Table H-3. Correlation matrix of 1990 variables total sample UCR Part 1 Violent Property # Farm s Size % Corp % Hired % Black % Hisp UCR Total 1.000 Part 1 Total .934 1.000 Violent Crime .694 .824 1.000 Property Crime .943 .996 .769 1.000 # Farms .307 .263 .178 .268 1.000 Av. Farm Size -.223 -.203 -.183 -.200 -.331 -1.000 % Corporations .015 .005 .003 .006 -.142 .349 1.000 % Hired Labor -.076 -.082 -.090 -.078 .142 .159 .326 1.000 % Black .195 .249 .370 .222 -.032 -.100 -.035 -.092 1.000 % Hispanic .163 .214 .227 .205 -.109 .150 .308 .135 .110 1.000 Residential Mob .400 .429 .416 .417 -.063 -.088 .068 -.223 .393 .271 % Poverty -.166 -.160 -.100 -.164 -.230 .107 -.292 -.165 .188 -.123 % Elderly -.449 -.438 -.381 -.433 -.168 .084 -.006 .098 -.247 -.307 Indiana .009 .007 .021 .005 .036 -.086 .073 -.101 .013 -.045 Iowa -.111 -.121 -.075 -.125 .235 -.166 .120 .260 -.085 -.085 Kansas -.044 .021 .134 .002 -.169 .182 .123 -.016 .106 .385 Michigan .077 .061 .102 .052 -.281 -.174 -.160 -.149 .025 -.030 Minnesota .015 .061 .056 .059 .162 -.130 -.163 .113 -.102 -.057 Missouri -.044 -.032 .008 -.037 .083 -.134 -.127 -.253 .282 -.071 Nebraska -.105 -.100 -.131 -.092 -.078 .266 .405 .113 -.109 .040 North Dakota -.139 -.128 -.161 -.118 -.089 .252 -.256 .053 -.087 -.094 Ohio .096 .035 -.006 .040 .097 -.145 -.137 -.227 .122 -.001 South Dakota -.061 -.078 -.091 -.073 -.135 .254 -.023 .004 -.079 -.077 Wisconsin .373 .309 .129 .327 .136 -.155 .030 .080 -.069 -.066106

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Table H-3. Continued ResMob Poverty Elderly Indiana Iowa Ka nsas Michigan Minnesota Missouri Nebraska UCR Total Part 1 Total Violent Crime Property Crime # Farms Av. Farm Size % Corporations % Hired Labor % Black % Hispanic Residential Mob 1.000 % Poverty .027 1.000 % Elderly -.549 .087 1.000 Indiana .044 -.177 -.220 1.000 Iowa -.103 -.172 .113 -.090 1.000 Kansas .099 -.074 .139 -.093 -.157 1.000 Michigan .173 .081 -.131 -.072 -.121 -.125 1.000 Minnesota -.117 -.053 .008 -.080 -.134 -.139 -.107 1.000 Missouri .224 .291 .023 -.072 -.122 -.126 -.097 -.108 1.000 Nebraska -.079 -.082 .147 -.084 -.142 -.148 -.113 -.126 -.115 1.000 North Dakota -.265 .176 .098 -.066 -.112 -.116 -.089 -.099 -.090 -.105 Ohio .049 .004 -.283 -.058 -.097 -.101 -.078 -.086 -.078 -.092 South Dakota -.001 .163 -.009 -.060 -.102 -.106 -.081 -.090 -.082 -.096 Wisconsin -.008 -.106 -.056 -.067 -.113 -.117 -.090 -.100 -.091 -.106107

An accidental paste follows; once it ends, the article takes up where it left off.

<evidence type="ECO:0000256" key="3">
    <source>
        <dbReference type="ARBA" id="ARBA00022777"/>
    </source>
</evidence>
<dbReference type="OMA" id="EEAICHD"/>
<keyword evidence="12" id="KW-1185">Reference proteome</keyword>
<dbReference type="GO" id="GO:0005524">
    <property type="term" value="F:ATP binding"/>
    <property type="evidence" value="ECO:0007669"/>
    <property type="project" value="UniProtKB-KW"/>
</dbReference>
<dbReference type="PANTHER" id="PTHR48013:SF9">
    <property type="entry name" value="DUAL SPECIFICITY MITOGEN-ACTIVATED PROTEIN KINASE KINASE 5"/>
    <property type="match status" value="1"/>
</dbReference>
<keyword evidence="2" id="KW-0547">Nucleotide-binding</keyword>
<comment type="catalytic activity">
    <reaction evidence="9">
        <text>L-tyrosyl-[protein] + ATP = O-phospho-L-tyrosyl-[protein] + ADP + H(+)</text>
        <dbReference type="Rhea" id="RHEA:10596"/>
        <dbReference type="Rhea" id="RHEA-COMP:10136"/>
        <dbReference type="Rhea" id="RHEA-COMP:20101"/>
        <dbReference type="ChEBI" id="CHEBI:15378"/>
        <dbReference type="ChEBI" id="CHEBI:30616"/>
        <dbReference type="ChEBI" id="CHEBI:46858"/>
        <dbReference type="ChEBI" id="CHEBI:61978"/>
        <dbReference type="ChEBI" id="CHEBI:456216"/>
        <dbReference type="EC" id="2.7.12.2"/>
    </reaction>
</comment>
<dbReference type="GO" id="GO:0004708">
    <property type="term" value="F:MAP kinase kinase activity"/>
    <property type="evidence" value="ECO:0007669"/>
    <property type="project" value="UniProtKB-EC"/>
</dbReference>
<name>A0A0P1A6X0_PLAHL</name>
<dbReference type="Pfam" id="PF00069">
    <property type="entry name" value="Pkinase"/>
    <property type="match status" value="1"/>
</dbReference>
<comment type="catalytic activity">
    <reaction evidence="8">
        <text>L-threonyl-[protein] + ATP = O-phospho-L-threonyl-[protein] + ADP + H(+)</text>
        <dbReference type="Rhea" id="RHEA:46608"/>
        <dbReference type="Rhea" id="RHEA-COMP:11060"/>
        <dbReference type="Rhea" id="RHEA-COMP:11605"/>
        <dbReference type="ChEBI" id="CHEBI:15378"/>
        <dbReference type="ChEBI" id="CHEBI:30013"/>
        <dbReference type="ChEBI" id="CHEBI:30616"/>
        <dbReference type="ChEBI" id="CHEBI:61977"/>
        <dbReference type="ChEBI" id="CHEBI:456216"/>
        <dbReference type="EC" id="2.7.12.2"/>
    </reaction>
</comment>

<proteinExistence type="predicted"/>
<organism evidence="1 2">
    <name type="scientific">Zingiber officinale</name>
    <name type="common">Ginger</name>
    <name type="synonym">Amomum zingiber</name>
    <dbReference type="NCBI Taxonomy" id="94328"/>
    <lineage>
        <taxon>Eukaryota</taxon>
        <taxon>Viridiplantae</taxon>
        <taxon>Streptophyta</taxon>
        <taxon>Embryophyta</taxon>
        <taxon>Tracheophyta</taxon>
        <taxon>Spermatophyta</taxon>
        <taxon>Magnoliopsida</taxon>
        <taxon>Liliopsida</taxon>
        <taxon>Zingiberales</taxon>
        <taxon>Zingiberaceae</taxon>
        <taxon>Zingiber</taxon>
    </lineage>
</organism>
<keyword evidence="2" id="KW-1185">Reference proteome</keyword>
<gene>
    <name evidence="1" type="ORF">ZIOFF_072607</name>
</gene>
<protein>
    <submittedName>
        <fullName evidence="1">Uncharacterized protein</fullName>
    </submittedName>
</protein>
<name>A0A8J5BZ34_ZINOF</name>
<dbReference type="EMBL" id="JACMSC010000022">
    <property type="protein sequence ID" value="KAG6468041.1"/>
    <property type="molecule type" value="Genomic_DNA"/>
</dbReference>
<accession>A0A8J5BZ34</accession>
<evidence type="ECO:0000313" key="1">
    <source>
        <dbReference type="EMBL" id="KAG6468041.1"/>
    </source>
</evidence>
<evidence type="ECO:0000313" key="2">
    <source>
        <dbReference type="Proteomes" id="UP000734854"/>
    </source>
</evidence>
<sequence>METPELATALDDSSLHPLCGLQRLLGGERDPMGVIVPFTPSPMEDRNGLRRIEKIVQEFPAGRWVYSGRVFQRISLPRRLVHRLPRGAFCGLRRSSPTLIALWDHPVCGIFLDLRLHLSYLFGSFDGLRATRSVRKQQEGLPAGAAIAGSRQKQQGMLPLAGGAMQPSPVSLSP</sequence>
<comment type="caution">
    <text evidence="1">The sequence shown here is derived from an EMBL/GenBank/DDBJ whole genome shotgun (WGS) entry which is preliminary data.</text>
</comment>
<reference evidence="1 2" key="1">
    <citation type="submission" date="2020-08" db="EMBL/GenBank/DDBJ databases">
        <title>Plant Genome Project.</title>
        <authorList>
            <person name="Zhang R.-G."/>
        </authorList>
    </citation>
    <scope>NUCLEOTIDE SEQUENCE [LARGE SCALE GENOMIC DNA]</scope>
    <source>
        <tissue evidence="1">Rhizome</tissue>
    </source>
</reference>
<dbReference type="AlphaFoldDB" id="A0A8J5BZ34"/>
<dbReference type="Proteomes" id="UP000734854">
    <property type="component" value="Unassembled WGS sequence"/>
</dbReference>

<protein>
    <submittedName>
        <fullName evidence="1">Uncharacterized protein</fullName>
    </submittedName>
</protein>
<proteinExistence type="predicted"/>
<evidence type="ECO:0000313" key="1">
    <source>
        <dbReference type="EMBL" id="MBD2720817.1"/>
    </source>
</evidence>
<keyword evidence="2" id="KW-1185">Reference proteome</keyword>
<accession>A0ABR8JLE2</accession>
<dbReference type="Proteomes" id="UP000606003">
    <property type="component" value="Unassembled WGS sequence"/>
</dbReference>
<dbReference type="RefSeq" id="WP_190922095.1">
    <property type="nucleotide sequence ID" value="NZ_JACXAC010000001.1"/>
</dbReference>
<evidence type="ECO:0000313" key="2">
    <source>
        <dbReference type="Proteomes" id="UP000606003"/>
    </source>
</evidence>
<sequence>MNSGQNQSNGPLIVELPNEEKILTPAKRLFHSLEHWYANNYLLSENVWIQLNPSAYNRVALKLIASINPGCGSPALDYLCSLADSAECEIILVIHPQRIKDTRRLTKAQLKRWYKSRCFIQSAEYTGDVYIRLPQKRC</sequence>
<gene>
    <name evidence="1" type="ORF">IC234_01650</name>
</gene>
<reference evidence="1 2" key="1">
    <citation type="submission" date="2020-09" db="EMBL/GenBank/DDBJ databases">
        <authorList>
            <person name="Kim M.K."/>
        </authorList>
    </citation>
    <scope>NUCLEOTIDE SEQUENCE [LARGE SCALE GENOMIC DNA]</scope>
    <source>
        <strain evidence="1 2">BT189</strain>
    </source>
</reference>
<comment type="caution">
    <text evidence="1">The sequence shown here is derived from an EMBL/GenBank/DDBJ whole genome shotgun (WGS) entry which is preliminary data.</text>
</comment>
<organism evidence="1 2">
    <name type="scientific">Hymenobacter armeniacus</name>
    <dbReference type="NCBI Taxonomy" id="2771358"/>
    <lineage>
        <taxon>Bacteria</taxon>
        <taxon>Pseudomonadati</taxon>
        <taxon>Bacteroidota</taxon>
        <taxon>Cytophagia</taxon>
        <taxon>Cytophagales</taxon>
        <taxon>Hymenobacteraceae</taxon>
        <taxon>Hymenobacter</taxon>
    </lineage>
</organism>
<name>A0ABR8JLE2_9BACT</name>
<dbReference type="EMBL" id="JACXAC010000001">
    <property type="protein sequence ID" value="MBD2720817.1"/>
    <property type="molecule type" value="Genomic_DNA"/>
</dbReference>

PAGE 108

Table H-3. Continued ND Ohio SD Wisconsin UCR Total Part 1 T otal Violent Crime Property Crime # F arms Av. Farm Size % Corporations % Hired Labor % Black % Hispanic Residential Mob % Poverty % Elderly Indiana I ow108a Ka nsas Michigan Minnesota Missouri Nebraska North Dakota 1.000 Ohio -.072 1.000 South Dakota -.075 -.066 1.000 Wisconsin -.083 -.073 -.076 1.000

PAGE 109

Table H-4. Correlation matrix of 2000 variables total sample UCR Part 1 Violent Property # Farm s Size % Corp % Hired % Black % Hisp UCR Total 1.000 Part 1 Total .944 1.000 Violent Crime .765 .845 1.000 Property Crime .944 .992 .771 1.000 # Farms .326 .326 .262 .327 1.000 Av. Farm Size -.296 -.298 -.288 -.287 -.348 1.000 % Corporations -.039 -.023 -.019 -.022 -.162 .312 1.000 % Hired Labor -.173 -.180 -.200 -.168 -.056 .404 .449 1.000 % Black .208 .277 .364 .244 -.020 -.114 -.088 -.094 1.000 % Hispanic .100 .121 .104 .119 -.049 .114 .304 .163 .058 1.000 Residential Mob .432 .451 .447 .432 .096 -.175 .033 -.212 .386 .276 % Poverty -.121 -.106 -.016 -.123 -.197 .199 -.211 -.103 .206 .003 % Elderly -.470 -.463 -.415 -.454 -.238 .199 .041 .199 -.264 -.299 Indiana .090 .133 .096 .136 .017 -.130 .023 -.136 .014 -.022 Iowa -.106 -.059 .019 -.075 .220 -.168 .183 .038 -.085 -.036 Kansas -.129 -.133 -.102 -.135 -.163 .199 .072 .083 .092 .333 Michigan .093 .023 .079 .009 -.252 -.192 -.139 -.129 .056 -.060 Minnesota -.007 .011 -.032 .021 .160 -.126 -.135 .032 -.080 -.013 Missouri .024 .100 .207 .071 .124 -.142 -.166 -.237 .291 -.079 Nebraska -.130 -.133 -.168 -.119 -.096 .284 .447 .306 -.124 .077 North Dakota -.140 -.152 -.177 -.140 -.097 .281 -.238 .093 -.101 -.100 Ohio .150 .141 .016 .164 .101 -.154 -.168 -.261 .102 -.050 South Dakota -.098 -.116 -.126 -.109 -.139 .275 -.019 .075 -.085 -.089 Wisconsin .361 .286 .238 .285 .119 -.176 -.002 .008 -.065 -.073109